What is remarkable about Devils Marbles – many of the huge stones are balanced on top of each other, seeming to defy gravity. The day was gloomy but it was amazing to go around them and enjoy these amazing views.
After a good lunch, and a visit to this natural art gallery we were back on the road. Music was constantly murmuring in the background. Nell often protested against it, and demands her repertoire and, unfortunately, usually wins. Then we listen to the hit: “We are going to the zoo, zoo zoo. How about you, you, you”. When I really have enough of it, I put on earplugs and distance myself from the music that I cannot stand.
We will definitely remember Devils Marbles and stop there every time we are on the road between Alice Springs and Darwin.
The Red Centre – Summary
Let’s summarize our first impressions of the Red Centre, as we are already leaving it. The desert is not dry, you can see a lot of animals and birds on the way. Aboriginal people do not make a good impression (alcohol problems), and the free campsites have a fantastic atmosphere. It is worth driving a few thousand kilometres and observing it all as a tourist. However, I would not like to live here.
An interesting fact is that you can meet a police patrol that is in the middle of nowhere, far from a liquor store or any civilization and they will stop you and check your alcohol intake level. It happened to us today and we were quite shocked.
I hope next time when we are here we visit the glorious Uluru, Kings Canyon and West MacDonnells.
Newcastle Waters free camping and stunning sunset
After 400 km and catching the last free place on a free campsite, we were lucky again. We stopped at Newcastle Waters. It is a very small free site camping, so far the smallest we visited.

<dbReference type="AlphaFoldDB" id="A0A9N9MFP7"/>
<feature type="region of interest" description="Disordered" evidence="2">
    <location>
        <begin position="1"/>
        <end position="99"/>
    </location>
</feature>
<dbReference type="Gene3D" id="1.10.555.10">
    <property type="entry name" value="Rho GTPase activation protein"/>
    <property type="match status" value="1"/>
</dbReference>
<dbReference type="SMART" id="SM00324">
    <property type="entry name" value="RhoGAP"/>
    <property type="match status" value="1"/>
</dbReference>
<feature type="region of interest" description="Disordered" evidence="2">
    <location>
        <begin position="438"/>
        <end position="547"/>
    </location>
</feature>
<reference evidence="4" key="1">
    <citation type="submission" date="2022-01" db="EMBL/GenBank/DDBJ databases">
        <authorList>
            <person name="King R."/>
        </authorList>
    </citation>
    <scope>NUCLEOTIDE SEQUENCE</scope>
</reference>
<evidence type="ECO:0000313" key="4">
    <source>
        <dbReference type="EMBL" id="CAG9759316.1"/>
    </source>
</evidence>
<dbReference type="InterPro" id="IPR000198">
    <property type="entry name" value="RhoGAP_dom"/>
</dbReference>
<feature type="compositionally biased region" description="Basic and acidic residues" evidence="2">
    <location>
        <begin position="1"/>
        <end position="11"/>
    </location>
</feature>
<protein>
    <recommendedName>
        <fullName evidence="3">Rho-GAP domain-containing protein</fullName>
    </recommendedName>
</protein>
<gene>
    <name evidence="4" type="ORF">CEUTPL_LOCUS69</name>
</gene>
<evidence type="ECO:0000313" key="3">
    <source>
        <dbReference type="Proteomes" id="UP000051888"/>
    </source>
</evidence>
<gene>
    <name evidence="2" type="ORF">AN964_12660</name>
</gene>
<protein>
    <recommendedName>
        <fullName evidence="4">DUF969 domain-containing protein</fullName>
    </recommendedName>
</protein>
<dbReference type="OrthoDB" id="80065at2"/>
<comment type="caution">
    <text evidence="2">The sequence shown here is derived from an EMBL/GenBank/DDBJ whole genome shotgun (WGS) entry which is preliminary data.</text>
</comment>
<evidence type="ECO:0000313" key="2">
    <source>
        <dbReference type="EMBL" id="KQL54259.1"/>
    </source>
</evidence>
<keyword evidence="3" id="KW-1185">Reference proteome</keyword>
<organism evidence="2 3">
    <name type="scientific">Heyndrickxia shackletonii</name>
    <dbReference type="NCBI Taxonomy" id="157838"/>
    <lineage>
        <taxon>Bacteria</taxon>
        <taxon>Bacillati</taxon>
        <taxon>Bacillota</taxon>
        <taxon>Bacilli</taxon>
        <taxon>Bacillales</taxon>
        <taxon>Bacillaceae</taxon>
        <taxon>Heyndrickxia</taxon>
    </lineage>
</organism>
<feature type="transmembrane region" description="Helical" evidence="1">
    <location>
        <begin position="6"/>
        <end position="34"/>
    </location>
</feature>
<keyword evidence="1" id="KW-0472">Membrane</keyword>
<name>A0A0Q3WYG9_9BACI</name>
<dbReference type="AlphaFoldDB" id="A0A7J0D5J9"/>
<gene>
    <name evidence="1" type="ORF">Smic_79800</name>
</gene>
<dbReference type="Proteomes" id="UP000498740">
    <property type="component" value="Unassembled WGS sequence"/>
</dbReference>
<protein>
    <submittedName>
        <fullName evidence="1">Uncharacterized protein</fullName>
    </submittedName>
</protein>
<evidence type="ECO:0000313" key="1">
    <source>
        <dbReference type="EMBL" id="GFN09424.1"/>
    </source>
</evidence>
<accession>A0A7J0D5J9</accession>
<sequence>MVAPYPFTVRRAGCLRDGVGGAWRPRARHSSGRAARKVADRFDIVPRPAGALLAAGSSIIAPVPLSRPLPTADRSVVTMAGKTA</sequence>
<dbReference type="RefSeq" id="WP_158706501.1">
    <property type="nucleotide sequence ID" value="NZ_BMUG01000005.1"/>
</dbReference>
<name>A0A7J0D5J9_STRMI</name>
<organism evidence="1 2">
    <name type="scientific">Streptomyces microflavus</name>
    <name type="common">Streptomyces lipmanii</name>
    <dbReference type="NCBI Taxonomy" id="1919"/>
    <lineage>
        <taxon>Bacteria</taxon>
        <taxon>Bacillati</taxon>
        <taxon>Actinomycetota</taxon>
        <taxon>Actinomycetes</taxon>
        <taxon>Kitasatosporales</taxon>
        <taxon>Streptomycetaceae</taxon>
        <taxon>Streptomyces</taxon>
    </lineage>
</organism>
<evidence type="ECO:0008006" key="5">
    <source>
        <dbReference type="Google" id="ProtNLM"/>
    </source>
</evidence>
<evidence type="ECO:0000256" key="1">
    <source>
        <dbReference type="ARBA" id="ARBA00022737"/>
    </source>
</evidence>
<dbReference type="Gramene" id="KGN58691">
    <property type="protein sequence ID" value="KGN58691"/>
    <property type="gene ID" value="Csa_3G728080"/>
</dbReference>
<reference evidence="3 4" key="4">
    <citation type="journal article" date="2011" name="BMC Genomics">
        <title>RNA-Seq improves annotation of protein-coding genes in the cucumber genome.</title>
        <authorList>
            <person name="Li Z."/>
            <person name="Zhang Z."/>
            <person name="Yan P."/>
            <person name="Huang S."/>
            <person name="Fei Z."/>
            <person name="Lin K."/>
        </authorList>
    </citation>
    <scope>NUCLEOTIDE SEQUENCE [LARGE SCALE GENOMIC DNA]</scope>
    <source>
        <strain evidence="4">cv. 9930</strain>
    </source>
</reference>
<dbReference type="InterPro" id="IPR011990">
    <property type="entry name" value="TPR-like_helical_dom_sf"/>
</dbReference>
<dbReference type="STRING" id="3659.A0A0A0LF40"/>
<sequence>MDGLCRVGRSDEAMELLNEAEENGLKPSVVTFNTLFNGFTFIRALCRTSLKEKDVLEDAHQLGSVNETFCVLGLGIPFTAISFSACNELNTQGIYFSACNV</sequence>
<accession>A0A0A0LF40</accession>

We set up and enjoyed this beautiful Australian sunset.
Sunsets in Australia are remarkable, and this one was really spectacular. The sun illuminated the clouds from below with pink and orange rays, and at the same time the moon majestically appeared out on the horizon …
In the background, we could hear music from the 1950s (silver foxes know their music). It would be a great relaxation, unfortunately, Marius with Nell went for a walk and disappeared. When two hours passed by, I went on a rescue mission (a satellite phone in one hand, a bandage in the other), but it turned out that there were 3 camper vans away! They have caught up with people from Brisbane who, like us, have sold their house and are travelling around the block. Their children are older than Nell and have to learn over the Internet. It’s good our daughter is three years old, school is out of the picture yet.
Daly Waters – Famous Pub
We had an early wake up at 5 am. Our fellow travellers started to leave Newcastle Waters campsite one by one, heading to Port Augusta and Darwin (most of them headed north). We were on our way at 8.30 am. Today we have to make only 260 km. We will be gradually slowing down as we finally managed to get away from winter and the temperature jumped to 28-32 degrees. Finally…
In these warm and sunny circumstances, we noticed that the nature around us has changed dramatically. We can observe big trees, ponds of water and lots of birds. Hawks are more and more often replaced by huge eagles with a wingspan of up to 2 meters. They look phenomenal circling over the road where they can find a lot of run over kangaroos.
For lunch, we stopped at Daly Waters. However, the price of diesel discouraged us from refuelling. The prices are so sky-high because the fuel is transported by road trains from Port Augusta (approx. 2000km) and yet the port of Darwin is only 600 km away.
The main attraction in Daily Waters is the famous pub, which is decorated throughout with banknotes and other items left by visitors from every corner of the globe.
Locals have a specific type of humour and we used it on our daughter asking if we should go to McDonald’s for lunch… Let’s put it this way – she was not impressed with our sense of humour when she saw “this McDonalds”.
Then, we had a close encounter with a hawk that didn’t end well for it. The bird suddenly sat a few meters away in front of our car. We tried to avoid it, but it was too close, nothing could be done … Four and a half tones are hard to stop immediately.